1837 ENGLISH POETRY 1579-1830: SPENSER AND THE TRADITION

Thomas Pringle

John Gibson Lockhart, in Life of Scott (1837-38; 1902) 3:157-58.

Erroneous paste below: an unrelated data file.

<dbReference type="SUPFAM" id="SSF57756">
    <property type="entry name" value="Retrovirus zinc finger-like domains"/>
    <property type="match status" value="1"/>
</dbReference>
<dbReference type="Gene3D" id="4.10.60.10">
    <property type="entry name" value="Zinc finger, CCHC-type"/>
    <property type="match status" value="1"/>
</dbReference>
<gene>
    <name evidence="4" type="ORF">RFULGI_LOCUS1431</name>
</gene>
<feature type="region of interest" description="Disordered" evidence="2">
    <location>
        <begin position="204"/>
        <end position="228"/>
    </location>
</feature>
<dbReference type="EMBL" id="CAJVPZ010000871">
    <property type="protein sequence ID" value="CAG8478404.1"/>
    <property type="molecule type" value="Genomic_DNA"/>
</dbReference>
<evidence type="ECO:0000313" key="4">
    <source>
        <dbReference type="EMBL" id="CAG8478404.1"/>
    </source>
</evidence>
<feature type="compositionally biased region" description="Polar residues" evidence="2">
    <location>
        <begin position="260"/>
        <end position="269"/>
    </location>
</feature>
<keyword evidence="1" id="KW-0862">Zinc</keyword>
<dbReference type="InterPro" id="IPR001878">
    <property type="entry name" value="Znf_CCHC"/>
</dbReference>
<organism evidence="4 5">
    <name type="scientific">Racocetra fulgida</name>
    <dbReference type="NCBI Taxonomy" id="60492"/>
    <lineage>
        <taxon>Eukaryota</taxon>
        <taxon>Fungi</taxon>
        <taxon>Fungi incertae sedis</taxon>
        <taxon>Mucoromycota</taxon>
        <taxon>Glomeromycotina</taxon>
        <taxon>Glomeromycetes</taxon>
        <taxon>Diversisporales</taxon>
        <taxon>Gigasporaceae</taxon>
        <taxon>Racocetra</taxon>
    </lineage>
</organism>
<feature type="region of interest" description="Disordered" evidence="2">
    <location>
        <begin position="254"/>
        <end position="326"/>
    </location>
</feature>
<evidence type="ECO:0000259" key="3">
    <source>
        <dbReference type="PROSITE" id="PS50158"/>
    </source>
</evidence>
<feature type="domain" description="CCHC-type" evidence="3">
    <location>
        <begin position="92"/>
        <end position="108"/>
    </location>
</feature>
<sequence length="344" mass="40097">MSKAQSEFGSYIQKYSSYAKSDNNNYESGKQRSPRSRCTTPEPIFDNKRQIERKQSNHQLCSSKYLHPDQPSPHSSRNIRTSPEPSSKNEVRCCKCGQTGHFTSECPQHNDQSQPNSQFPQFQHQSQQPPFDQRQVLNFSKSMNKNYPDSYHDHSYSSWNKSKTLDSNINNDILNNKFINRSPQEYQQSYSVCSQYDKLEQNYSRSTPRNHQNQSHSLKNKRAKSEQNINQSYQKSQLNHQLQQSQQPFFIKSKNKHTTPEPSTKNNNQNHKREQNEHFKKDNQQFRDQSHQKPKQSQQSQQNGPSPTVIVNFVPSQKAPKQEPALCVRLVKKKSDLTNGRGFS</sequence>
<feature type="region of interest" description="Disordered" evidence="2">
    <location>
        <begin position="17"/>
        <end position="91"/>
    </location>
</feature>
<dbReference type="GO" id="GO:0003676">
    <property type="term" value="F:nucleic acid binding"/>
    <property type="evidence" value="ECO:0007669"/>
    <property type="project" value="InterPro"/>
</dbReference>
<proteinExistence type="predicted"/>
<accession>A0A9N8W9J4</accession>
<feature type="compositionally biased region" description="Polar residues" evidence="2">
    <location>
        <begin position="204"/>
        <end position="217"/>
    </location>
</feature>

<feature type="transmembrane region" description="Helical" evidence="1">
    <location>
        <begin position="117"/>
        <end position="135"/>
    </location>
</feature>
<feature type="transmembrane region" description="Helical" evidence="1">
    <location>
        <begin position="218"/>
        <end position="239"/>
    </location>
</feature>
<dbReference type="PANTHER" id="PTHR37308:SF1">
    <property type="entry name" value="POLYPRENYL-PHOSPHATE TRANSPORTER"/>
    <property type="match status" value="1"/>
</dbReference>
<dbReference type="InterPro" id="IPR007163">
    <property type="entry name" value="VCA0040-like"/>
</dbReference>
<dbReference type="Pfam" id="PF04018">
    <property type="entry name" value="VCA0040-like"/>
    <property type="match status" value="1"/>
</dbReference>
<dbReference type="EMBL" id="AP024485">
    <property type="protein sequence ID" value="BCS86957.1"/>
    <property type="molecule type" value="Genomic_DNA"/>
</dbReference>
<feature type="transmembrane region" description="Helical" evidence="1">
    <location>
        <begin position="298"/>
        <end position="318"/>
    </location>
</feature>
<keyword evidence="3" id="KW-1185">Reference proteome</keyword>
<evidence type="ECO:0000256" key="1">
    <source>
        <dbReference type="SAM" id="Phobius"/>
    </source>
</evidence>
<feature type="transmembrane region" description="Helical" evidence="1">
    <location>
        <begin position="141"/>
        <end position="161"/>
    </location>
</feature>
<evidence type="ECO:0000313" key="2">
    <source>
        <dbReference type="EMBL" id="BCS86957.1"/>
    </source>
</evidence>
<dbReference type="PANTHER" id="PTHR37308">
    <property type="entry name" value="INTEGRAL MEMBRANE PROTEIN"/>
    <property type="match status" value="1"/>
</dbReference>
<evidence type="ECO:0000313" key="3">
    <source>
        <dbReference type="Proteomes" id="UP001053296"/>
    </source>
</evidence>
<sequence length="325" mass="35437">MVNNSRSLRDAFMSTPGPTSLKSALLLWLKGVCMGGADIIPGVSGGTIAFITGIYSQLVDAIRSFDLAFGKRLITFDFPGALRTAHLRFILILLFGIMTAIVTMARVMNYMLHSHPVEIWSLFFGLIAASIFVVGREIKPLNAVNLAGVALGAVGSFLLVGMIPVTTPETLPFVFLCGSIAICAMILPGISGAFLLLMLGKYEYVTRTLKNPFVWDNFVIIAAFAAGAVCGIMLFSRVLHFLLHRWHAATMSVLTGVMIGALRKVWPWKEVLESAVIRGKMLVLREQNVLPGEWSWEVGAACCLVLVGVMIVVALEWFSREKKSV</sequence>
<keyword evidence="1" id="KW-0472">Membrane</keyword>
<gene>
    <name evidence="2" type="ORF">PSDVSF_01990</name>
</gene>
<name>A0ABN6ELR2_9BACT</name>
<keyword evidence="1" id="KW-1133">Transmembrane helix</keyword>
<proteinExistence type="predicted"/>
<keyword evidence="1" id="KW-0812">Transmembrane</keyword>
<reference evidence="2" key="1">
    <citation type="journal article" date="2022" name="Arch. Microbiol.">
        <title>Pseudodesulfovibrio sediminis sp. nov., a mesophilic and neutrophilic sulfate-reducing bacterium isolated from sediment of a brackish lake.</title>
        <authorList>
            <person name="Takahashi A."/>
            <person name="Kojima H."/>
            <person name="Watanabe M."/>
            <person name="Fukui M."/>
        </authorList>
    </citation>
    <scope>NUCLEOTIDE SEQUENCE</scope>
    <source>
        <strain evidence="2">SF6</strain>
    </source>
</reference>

The Edinburgh Monthly Magazine, subsequently known by the name of its projector, Blackwood, commenced in April of this year [1817]; and one of its editors, Mr. Thomas Pringle, being a Teviotdale man and an old acquaintance of Laidlaw's, offered to the latter the care of its Chronicle department also, — not perhaps without calculating that, in case Laidlaw's connection with the new journal should become at all a strict one, Scott would be induced to give it occasionally the benefit of his own literary assistance. He accordingly did not write — being unwell at the time — but dictated to Pringle a collection of anecdotes concerning Scottish gypsies, which attracted a good deal of notice; and, I believe, he also assisted Laidlaw in drawing up one or more articles on the subject of Scottish superstitions. But the bookseller and Pringle soon quarrelled, and the Magazine assuming, on the retirement of the latter, a high Tory character, Laidlaw's Whig feelings induced him to renounce its alliance; while Scott, having no kindness for Blackwood personally, and disapproving (though he chuckled over it) the reckless extravagance of juvenile satire which, by and by, distinguished his journal, appears to have easily acquiesced in the propriety of Laidlaw's determination.